Different colour modes; CMYK, RGB
CMYK are referred to as process colours.
Inks are generally transparent, when overlaid they create different colours.
Black is the key colour as it is used to reinforce the shadows and dark colours, otherwise dark colours can seem brownish.
The diagram below shows how CMYK colours build up to create an image.
If you save colours in your swatches pallet they can be used constantly across designs.
If your swatches pallet becomes messy or unorganised you can reset it to its original state by following;
Window > Workspace >Reset Essentials.
Small list view, changes how the swatches are displayed, allowing you to see what they are called.
Registration colour is used for registration marks, not a pure black so don't use.
Creating a new swatch;
Swatch menu > New swatch or use small icon at bottom of window. Adjust the sliders to create the colour.
To get the colour of an object into the swatch pallet you can either use the eyedropper tool to select the colour and then drag the square to the swatches pallet, the same can be done from the colour pallet.
Moreover, you could also select all the objects, open the swatch menu and select 'add selected colours'
Global colour swatch - cut corners, small square icon.
Difference to normal swatches - nothing selected, edit global swatch, every single object in the artwork that has the swatch applied updates.
This will be useful when creating artwork that uses a limited amount of colour.
- Useful when working with a minimal amounts of colour.
- Tints can be created form global colour, the percentage is defined in the colour pallet menu.
Tints can also be added to the swatch pallet.
Solid colour, not printed using a mixture of CYMK.
Why spot colours?
- Cheaper - Only one ink used to create colour.
- Allows you consistency - Always the same colour.
- You can print colours that can be achieved with CYMK - Metallic/florescent inks.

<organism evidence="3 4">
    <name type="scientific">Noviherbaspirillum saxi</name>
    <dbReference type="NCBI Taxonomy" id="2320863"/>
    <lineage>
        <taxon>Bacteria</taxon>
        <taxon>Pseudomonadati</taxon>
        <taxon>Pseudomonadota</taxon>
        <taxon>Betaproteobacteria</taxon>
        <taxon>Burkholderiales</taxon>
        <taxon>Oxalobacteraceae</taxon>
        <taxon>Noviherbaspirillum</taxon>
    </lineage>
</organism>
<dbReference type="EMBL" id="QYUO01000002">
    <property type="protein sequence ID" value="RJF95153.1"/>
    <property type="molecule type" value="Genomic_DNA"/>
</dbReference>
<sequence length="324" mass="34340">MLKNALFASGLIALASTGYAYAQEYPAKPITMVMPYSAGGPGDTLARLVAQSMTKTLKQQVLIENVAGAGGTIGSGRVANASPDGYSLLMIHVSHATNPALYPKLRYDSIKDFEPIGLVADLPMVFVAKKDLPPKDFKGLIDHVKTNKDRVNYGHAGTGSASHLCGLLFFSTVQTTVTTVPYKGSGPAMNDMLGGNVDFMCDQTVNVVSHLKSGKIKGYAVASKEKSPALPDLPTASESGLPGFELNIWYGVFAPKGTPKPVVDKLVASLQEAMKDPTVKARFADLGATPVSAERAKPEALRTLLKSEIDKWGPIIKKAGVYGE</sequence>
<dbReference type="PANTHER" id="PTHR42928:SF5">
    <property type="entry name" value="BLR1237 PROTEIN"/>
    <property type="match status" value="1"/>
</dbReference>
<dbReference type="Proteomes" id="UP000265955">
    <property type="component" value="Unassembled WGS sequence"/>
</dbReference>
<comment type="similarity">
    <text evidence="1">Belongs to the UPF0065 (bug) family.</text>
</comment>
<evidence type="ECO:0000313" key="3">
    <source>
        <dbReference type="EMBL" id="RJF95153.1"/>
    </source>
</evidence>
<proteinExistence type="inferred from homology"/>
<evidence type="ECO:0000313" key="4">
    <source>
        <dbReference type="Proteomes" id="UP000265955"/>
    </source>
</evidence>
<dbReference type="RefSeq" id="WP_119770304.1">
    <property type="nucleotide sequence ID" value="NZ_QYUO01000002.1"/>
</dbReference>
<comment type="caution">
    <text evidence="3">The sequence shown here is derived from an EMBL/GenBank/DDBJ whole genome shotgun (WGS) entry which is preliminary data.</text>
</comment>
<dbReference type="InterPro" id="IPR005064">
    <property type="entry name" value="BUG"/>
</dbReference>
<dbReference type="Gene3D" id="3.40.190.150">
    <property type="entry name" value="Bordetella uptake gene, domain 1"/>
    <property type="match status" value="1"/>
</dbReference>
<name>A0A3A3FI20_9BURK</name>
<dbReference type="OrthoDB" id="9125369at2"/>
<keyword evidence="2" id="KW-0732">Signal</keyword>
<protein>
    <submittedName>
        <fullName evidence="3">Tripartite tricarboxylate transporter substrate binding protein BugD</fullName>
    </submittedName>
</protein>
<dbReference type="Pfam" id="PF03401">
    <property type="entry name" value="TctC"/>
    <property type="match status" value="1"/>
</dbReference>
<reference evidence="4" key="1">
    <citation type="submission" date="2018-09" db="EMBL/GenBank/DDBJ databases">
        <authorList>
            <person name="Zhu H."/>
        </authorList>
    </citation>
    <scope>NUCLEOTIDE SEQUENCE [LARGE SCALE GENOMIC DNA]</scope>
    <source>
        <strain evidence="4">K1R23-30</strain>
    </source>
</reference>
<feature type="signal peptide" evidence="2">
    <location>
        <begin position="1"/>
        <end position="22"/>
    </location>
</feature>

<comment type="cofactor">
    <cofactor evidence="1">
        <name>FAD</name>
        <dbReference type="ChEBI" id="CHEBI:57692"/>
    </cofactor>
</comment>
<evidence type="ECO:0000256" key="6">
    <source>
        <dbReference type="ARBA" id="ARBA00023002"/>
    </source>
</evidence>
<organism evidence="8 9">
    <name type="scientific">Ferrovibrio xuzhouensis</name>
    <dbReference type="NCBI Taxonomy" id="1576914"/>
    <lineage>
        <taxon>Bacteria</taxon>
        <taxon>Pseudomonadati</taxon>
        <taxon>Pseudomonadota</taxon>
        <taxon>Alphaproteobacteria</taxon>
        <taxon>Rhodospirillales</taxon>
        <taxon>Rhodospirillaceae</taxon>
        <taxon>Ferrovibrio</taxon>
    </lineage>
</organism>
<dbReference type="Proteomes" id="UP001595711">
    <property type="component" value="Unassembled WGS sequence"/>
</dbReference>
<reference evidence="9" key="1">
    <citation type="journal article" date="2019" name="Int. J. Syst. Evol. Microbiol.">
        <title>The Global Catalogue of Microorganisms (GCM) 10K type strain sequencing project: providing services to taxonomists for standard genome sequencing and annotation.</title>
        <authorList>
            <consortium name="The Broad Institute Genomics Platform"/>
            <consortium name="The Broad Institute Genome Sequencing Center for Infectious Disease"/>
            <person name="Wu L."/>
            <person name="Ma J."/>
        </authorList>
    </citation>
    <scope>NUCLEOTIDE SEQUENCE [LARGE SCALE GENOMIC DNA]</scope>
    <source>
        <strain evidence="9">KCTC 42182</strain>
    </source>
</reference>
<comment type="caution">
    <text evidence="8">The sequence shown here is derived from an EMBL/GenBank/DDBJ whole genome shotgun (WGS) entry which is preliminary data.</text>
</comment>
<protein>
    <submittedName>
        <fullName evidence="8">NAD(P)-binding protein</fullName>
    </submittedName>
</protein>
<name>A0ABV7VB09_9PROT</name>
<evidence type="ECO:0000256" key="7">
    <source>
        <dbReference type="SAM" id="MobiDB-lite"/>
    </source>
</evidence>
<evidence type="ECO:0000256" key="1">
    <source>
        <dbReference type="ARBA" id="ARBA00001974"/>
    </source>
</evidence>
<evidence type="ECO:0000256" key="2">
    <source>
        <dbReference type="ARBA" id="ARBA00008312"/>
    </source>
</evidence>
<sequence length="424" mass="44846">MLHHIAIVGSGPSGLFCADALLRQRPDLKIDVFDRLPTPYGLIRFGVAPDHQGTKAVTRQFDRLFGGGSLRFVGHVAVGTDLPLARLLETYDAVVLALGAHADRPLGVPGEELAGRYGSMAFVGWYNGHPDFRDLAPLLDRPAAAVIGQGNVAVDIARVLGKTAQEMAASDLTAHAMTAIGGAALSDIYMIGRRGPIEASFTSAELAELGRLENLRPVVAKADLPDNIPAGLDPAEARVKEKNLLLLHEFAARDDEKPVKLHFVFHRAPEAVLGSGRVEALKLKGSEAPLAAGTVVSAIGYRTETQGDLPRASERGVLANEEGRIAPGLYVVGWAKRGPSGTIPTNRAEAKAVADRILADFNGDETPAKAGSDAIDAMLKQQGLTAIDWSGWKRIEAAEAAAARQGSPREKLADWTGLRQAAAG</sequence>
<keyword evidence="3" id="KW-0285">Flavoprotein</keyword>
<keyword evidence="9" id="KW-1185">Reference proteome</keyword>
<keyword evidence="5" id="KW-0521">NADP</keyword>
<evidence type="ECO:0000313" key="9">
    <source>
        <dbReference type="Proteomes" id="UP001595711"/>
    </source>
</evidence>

How do we use them?
Found in colour books - Pantone colour guides.
There are different Pantone guides for the different types of ink, such as uncoated, coated, solid and metallic.
When creating artwork you use the colour reference number found in the Pantone guide, this is also sent off with the artwork to the printers so they know exactly what colour you want.
To select a spot colour, open the swatch pallet menu > Swatch library > Colour Books.
If a reference umber is known you can find the colour quickly by opening the finder.
The colour reference system only works in commercial print. Digital printers often utilise CMYK.
Spot colours can be defined from process colours from its name, this also means it is very important that you do not change the name of the swatch.
Tints can be added to spot colours to create new colour variations, these colours can then be saved to the swatch menu as covered before.
Tints are printed using halftones. The wider the gaps are the lighter the colour is.
It is also possible to save swatches so that they can be used in another illustrator document.
Then, in a new document, use the swatch menu to open the colour library and select the swatch file, it should then upload to the swatches panel.
These swatches can also be opened in other adobe programs such as InDesign and Photoshop.